'Cash offered for details of garda at water protest'
An offer of money was put forward on social media to find the name and address of a garda who was involved in policing a water protest it has been claimed.
The shocking detail was revealed at the opening of the Garda Representative Association's annual conference in Tullow, Co Carlow yesterday by the GRA'S president Dermot O'Brien.
Mr O'Brien told the conference that the "sinister" case is being investigated.
"What we find now is that the personal lives of members of An Garda Siochana are being invaded and being placed on social media," he said.
"In fact, people attached to these social media forums are seeking the names and addresses of members of An Garda Siochana.
"There was an offer of money put forward to identify a particular member and where that member was resided.
"There is a sinister element behind that - a very dangerous element," Mr O'Brien added.
The Herald can reveal that the garda who has been "trolled" is a highly respected detective attached to a north Dublin station, who was targeted after he was involved in policing a controversial water protest in January.
The GRA's vice-president, Ciaran O'Neill, told the annual meeting in which the views of thousands of rank-and-file gardai are represented, that there is a concern for the welfare of their members.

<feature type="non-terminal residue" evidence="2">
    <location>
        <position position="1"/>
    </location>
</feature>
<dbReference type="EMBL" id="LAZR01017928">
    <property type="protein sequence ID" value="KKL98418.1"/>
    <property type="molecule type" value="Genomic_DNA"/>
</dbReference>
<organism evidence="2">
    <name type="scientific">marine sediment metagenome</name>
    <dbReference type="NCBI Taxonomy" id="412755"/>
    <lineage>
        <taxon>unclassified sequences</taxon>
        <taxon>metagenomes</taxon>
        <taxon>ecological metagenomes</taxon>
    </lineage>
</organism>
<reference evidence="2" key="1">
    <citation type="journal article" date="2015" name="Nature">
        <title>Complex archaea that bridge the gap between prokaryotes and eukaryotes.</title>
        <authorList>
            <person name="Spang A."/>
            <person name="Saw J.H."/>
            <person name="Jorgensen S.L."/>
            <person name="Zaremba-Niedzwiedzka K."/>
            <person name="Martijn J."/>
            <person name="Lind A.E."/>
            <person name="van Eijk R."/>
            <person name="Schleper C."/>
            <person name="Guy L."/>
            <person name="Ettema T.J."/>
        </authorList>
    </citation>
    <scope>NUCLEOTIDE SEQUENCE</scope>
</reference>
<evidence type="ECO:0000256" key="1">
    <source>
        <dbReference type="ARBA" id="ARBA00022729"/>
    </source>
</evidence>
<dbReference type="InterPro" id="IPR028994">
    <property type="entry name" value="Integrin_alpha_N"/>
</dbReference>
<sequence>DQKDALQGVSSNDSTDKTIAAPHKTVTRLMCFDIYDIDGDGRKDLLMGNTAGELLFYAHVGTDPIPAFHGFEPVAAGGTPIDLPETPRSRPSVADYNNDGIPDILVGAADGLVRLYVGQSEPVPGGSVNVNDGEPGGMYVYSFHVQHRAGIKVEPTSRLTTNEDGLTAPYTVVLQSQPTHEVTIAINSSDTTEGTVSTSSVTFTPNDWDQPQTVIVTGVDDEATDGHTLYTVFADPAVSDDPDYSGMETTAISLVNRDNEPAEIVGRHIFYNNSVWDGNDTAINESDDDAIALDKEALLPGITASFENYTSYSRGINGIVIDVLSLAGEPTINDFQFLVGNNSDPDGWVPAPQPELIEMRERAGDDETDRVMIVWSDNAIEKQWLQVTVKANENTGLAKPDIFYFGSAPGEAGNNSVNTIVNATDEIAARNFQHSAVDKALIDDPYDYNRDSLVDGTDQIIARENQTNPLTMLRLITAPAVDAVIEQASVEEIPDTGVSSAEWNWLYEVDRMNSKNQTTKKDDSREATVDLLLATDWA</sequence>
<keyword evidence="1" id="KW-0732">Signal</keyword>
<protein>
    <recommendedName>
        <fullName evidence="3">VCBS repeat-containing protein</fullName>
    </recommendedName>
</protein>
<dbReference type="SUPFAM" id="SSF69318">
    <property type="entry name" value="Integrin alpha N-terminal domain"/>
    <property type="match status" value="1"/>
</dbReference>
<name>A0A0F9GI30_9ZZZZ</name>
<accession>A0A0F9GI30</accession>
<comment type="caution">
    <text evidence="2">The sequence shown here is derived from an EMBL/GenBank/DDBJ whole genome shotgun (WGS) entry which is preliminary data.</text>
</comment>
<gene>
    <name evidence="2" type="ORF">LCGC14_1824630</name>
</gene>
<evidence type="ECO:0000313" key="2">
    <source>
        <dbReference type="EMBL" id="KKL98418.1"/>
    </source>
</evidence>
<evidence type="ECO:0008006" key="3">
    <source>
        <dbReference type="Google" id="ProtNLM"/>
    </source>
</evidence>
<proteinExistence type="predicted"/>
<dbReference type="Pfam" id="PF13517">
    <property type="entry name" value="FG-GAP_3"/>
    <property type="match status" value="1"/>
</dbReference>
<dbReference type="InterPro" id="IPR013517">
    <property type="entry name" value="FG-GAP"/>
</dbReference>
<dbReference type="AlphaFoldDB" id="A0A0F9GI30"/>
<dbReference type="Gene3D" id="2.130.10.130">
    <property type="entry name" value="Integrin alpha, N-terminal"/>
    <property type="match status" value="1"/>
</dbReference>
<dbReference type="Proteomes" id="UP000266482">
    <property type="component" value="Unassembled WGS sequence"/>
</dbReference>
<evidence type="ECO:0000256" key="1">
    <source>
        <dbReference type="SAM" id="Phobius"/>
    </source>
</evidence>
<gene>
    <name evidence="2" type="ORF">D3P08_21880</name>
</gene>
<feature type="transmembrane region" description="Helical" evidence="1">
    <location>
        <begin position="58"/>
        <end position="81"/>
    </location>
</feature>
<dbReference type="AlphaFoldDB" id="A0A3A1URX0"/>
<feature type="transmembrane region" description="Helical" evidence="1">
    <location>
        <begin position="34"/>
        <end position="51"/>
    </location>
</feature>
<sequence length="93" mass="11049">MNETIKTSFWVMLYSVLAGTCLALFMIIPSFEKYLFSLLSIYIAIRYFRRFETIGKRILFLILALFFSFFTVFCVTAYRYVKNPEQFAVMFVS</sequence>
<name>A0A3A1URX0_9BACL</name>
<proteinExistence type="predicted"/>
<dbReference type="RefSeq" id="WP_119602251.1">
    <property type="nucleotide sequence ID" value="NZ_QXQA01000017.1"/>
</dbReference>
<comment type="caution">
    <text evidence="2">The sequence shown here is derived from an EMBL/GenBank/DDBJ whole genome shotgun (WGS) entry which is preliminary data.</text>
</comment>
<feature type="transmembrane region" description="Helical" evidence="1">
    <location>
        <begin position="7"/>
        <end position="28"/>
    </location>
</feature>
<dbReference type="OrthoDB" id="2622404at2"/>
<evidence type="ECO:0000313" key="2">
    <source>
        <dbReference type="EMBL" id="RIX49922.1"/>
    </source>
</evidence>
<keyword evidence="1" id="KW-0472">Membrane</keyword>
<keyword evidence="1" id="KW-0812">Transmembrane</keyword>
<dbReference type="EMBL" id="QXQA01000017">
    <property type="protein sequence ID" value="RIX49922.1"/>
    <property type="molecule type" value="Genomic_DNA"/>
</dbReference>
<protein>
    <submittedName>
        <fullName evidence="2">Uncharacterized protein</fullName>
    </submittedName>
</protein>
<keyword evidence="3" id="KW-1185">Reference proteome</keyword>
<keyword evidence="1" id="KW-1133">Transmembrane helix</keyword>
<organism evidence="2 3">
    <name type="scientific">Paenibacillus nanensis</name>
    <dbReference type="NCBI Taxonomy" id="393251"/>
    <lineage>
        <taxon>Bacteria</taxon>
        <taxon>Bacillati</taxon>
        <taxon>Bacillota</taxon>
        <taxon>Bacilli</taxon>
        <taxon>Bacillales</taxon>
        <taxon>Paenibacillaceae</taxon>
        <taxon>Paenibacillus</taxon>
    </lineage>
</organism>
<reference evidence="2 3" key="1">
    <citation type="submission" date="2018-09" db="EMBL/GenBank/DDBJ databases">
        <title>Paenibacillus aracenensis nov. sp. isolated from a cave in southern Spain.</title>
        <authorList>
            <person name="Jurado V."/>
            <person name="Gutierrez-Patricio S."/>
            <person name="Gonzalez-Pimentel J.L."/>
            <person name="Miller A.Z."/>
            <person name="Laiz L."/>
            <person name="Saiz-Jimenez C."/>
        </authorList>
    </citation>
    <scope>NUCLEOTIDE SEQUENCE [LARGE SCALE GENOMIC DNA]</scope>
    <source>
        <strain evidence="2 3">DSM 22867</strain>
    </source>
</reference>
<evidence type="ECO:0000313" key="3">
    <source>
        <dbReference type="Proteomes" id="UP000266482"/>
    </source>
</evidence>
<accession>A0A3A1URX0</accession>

"Some of the water protesters are not peaceful in their actions and there is a need for gardai to intervene.
"There are elements there for their own nefarious reasons. Attacking workers is not a peaceful protest," Mr O'Neill said.
It also emerged yesterday that two gardai are being assaulted every day, including a massive increase in attacks on off-duty gardai.
"Members off duty, socialising in their own area where they may encounter a criminal element who they may have brought to court [have been subject to] retribution," GRA chief Dermot O'Brien said.
Another issue that was raised at last night's press conference was that some gardai are impoverished due to the pay cuts they have endured since the recession kicked in.
Vice-president Ciaran O'Neill said that the 100 new recruits this year are "working for less than the industrial wage".
"They are being recruited into poverty," he said, adding that "morale is at rock bottom" and "members are barely able to feed their own families".
Mr O'Brien stated that there have been instances where officers are sleeping in their own cars for three or four hours, following their shift, as they may have a court appearance the next day and are not able to pay for fuel to commute from satellite towns outside the capital to their stations in Dublin.